The soda can rolled down the chute inside the buzzing machine and landed in the little compartment. I stuck my hand in quickly and felt the freezing cold metal in my hand.
The holy grail of my childhood was always soda.
I was not normally allowed to have junk food or sweets. My mother, not wanting us to consume all that sugar, always made sure a can of soda was split between me and my siblings…
I felt the satisfaction shiver down my spine as I clicked the tab of the soda can open, and heard the familiar, delicious fizz of the pressure releasing. I looked down into the crystalline, orange liquid.
A can all to myself. A whole can. All to myself!
This felt powerful. Finally, something that could be all mine. That I didn’t have to share.
And then I heard the words: No, that is not just for you. You have to share!
I don’t know what happened in that moment. Normally, I complied.
But today, I felt tired. I felt a feeling of despair and anger rise up in my chest.
I felt so exhausted from having to share everything all the time, and not have anything to myself.
I didn’t want to be the good, easy child. Not today.
Today I wanted for once to have what I wanted. All. To. Myself.
My sister innocently reached out for a gulp of the fresh, clear, artificial orange liquid.
No! I said, moving my hand away from her, wanting to keep just this one thing to myself.
Lisa! I told you, you cannot have that can for yourself! You have to share with your sister!
My mother’s sharp words rung out into the air, warning.
And something in me broke. I completely lost it.
My mother had to drag me, spanking me, screaming and crying, across the sidewalks into her car. I pitched a fit the likes of which she had never seen.
And all along I clung to that orange soda can, willing to receive whatever beating, punishment, or trouble that may come from asserting my own desires, and having them be heard just once.
I was spanked. Hard. All along I raged, fighting until my last breath if I had to, refusing to submit.
Why do you always have to be so difficult?, my mother said.
You were never like the other babies, she says.
You were posterior. You wanted to be born facing the sky, instead of downwards like all babies need to do to come out of the birth canal smoothly. I was in labor with you for 17 hours.
From the moment you were born, I went to check on you in the nursery.
All the babies were sleeping peacefully. You were wide awake, looking everywhere!
You never slept!
The nurse said your brother had the worst colic she had ever seen, and I told her she should have seen you when you were a baby. Yours was 100 times worse.
You would not stop crying. It was horrible.
At that moment I understood why some people shake babies to death.
You were a very difficult baby.
This is what I was told when I would ask the adults in my life to tell me stories about myself as a child.
Difficult. Challenging. Strong-willed.
I have heard this my entire life. It became a secret shame I carried inside of me.
When someone didn’t want to be my friend. When someone didn’t love me back.
It always came back to this for me: you are hard to love because you are difficult.
As I grew older and became more aware of my own desires, every time I would voice them, resist, or say I wanted something different, I always heard it, again — Oh Lisa, why do you always have to be so difficult?
You have no sense of humor. Stop being so sensitive. Why do you always have to want to do things differently? Why are you so emotional? Why can’t you do exactly what I say? Why can’t you lose 40 pounds? Why can’t you stop speaking up about what feels wrong to you?
When I look back on it now, my mother had me at 21. By 27, she was working full time, trying to manage three children. And she had a very powerful, wiser-than-her-years, seer for a daughter — one with a definite sense of what she wanted, and what worked for her.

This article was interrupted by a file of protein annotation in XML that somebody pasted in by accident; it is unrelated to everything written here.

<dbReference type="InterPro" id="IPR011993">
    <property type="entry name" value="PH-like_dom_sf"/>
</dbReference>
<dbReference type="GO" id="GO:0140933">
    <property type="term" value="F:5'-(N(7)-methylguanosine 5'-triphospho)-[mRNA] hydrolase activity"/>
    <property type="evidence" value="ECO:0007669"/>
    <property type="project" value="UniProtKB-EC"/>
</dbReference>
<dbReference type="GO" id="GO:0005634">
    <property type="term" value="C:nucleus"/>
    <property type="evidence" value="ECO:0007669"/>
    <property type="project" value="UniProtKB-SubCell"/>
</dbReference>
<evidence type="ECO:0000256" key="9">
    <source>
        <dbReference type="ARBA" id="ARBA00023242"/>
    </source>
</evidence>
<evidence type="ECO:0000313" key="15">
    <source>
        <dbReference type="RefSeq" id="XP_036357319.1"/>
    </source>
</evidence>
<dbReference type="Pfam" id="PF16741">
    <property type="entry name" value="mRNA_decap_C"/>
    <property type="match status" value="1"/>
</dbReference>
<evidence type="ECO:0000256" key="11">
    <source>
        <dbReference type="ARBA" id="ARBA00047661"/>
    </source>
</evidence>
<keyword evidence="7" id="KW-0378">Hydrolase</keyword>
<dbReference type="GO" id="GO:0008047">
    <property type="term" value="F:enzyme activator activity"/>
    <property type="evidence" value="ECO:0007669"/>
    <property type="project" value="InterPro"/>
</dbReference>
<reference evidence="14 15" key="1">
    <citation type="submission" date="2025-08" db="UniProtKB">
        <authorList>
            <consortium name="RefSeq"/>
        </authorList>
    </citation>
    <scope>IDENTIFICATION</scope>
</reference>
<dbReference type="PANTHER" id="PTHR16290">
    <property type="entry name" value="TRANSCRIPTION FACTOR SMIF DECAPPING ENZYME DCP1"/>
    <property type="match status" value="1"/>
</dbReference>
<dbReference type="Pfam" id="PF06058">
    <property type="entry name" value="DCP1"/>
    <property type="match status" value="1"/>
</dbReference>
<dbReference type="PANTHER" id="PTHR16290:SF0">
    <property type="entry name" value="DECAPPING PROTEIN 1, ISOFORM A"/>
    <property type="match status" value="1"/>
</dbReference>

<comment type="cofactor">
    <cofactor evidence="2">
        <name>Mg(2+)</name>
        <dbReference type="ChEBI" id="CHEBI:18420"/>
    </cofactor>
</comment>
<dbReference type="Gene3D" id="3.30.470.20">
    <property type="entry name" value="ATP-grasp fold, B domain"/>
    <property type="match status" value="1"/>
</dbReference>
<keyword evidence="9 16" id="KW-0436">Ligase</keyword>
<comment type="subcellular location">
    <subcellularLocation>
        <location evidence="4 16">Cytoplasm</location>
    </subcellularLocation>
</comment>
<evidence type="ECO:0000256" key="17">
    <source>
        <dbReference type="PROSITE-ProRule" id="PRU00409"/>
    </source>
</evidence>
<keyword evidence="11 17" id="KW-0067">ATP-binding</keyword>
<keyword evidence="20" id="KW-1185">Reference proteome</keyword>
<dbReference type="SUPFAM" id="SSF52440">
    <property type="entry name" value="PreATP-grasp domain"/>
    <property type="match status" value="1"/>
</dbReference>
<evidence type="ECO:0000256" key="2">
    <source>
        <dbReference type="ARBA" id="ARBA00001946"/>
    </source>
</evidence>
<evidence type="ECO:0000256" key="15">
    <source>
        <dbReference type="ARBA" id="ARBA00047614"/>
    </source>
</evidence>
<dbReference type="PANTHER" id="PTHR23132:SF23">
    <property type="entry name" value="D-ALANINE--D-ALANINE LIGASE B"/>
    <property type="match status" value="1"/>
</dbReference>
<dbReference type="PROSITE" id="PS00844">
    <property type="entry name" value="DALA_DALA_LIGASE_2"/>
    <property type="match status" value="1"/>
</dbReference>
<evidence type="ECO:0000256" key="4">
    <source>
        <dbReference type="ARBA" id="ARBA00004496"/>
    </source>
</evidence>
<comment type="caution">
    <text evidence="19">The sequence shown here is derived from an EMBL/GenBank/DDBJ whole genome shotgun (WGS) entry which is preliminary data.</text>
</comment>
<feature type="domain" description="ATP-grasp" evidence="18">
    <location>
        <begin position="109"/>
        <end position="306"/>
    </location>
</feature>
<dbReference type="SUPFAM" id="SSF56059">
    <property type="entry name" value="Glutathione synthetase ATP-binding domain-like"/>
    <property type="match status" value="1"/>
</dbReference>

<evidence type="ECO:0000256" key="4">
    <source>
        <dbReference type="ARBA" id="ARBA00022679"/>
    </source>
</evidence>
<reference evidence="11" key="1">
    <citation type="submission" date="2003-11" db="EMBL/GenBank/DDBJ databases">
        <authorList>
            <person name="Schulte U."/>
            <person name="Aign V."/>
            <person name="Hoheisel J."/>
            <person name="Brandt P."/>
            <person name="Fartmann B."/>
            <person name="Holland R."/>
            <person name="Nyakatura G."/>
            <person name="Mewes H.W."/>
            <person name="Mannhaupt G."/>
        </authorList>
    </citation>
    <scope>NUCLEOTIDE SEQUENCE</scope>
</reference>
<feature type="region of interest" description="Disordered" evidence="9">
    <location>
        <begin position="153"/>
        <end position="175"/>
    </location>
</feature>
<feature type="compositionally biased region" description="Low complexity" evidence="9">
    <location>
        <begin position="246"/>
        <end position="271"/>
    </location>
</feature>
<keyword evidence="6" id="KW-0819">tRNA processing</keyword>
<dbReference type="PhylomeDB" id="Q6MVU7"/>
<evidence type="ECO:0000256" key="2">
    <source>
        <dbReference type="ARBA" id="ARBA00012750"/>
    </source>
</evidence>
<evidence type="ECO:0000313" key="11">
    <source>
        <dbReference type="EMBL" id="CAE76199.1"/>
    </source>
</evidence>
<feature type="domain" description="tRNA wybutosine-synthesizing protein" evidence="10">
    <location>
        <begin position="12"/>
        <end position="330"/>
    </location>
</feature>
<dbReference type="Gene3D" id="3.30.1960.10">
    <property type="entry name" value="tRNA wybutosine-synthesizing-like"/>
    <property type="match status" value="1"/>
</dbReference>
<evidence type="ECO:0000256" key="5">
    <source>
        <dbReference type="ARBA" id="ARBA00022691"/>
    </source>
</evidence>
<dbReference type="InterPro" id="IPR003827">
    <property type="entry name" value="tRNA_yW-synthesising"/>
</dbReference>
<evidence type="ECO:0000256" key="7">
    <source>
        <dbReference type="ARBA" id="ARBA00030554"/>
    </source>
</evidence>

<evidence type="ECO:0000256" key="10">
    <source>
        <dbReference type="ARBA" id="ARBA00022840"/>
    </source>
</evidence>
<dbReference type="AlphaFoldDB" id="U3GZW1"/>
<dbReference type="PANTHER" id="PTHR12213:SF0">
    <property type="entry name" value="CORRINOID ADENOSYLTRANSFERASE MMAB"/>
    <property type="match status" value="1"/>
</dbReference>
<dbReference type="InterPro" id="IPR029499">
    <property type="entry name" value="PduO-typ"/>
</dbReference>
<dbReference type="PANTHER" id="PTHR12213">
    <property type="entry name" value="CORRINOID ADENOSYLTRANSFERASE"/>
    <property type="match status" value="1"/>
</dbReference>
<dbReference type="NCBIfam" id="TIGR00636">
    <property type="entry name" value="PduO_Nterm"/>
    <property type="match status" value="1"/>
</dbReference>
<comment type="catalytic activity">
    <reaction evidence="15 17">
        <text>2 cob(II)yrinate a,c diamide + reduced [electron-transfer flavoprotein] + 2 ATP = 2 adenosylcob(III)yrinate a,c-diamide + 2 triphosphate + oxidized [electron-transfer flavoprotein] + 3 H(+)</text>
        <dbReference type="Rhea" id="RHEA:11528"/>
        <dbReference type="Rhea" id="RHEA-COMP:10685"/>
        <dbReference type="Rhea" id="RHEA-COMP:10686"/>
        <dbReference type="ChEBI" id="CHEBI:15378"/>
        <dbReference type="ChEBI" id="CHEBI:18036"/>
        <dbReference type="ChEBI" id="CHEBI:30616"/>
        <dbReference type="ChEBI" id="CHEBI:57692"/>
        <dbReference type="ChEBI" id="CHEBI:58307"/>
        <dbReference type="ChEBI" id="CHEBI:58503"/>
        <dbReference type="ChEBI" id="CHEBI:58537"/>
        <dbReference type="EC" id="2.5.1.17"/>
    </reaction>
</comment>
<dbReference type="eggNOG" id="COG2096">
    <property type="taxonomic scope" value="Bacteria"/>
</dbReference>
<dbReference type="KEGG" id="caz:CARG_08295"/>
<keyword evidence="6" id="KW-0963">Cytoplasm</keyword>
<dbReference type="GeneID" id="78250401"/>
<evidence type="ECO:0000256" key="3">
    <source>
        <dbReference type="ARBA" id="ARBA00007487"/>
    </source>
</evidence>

With three children, and her being so young, I can imagine she was overwhelmed. I don’t think she had any idea what to do with this powerful little girl who knew what she wanted, and could see right through her, down to her soul.
And when we are overwhelmed, or baffled by a child, we sometimes seek the quickest solution to make a problem go away: shaming them. It was easier for her to use a little bit of guilt and shame by branding me “difficult.” In that way, I’d try to go out of my way to prove I wasn’t difficult. That meant I would behave and do as she said, always.
It worked like a charm.
But not always.
A person’s true nature is not something that can long be repressed.
It was the end of my fourth year in business and I was so tired.
I was frustrated with my team.
I was still driving everything, always having to stick my hands in the administrative piece of the business, when I needed to be focused on my zone of genius.
No one could do anything without me telling them exactly what to do.
I went through team member after team member, not understanding why I couldn’t get the support I needed. I was so burned out, and it was clear my team was not supporting me like I needed to be supported.
But I kept picking people who couldn’t support me, who were not up to the task, who balked at the slightest bit of pressure.
It took me a year with my therapist to realize, it was because deep down, I had this belief that I was difficult. Therefore, I did not deserve to have the support I needed.
Who could support such a difficult person? Might as well pick anyone. Difficult women don’t deserve proper support because well, they are difficult.
This is the same belief in different flavors I work on now with my clients — successful women who have created the most amazing things in their worlds, wondering why they aren’t feeling as fulfilled or happy as they should feel.
Even though I had team members tell me I was the best person they had ever worked for, and the kindest “boss,” I still kept carrying people on my team that should have been fired long ago.
Because I still believed that I was difficult. I paid my penance for being difficult by choosing people who couldn’t support me and couldn’t leave me free to do what I really loved. I picked people over and over who left me feeling half supported, and who really didn’t have my back.
I drove myself to the point of exhaustion by perpetuating this belief.
Only then could I prove that I wasn’t difficult.
That I was good.
I worked 5 years with a mentor who created a huge change in me. I loved her to death.
She was so important to me. I still think she was instrumental to my growth as a human.
And then, little by little, I noticed it creeping in. The implication that I was the “difficult” type.
In how I was classified… In little laughs and knowing looks along the way… I don’t even think she realized that she was doing this. It was in her blind spot. But I saw it.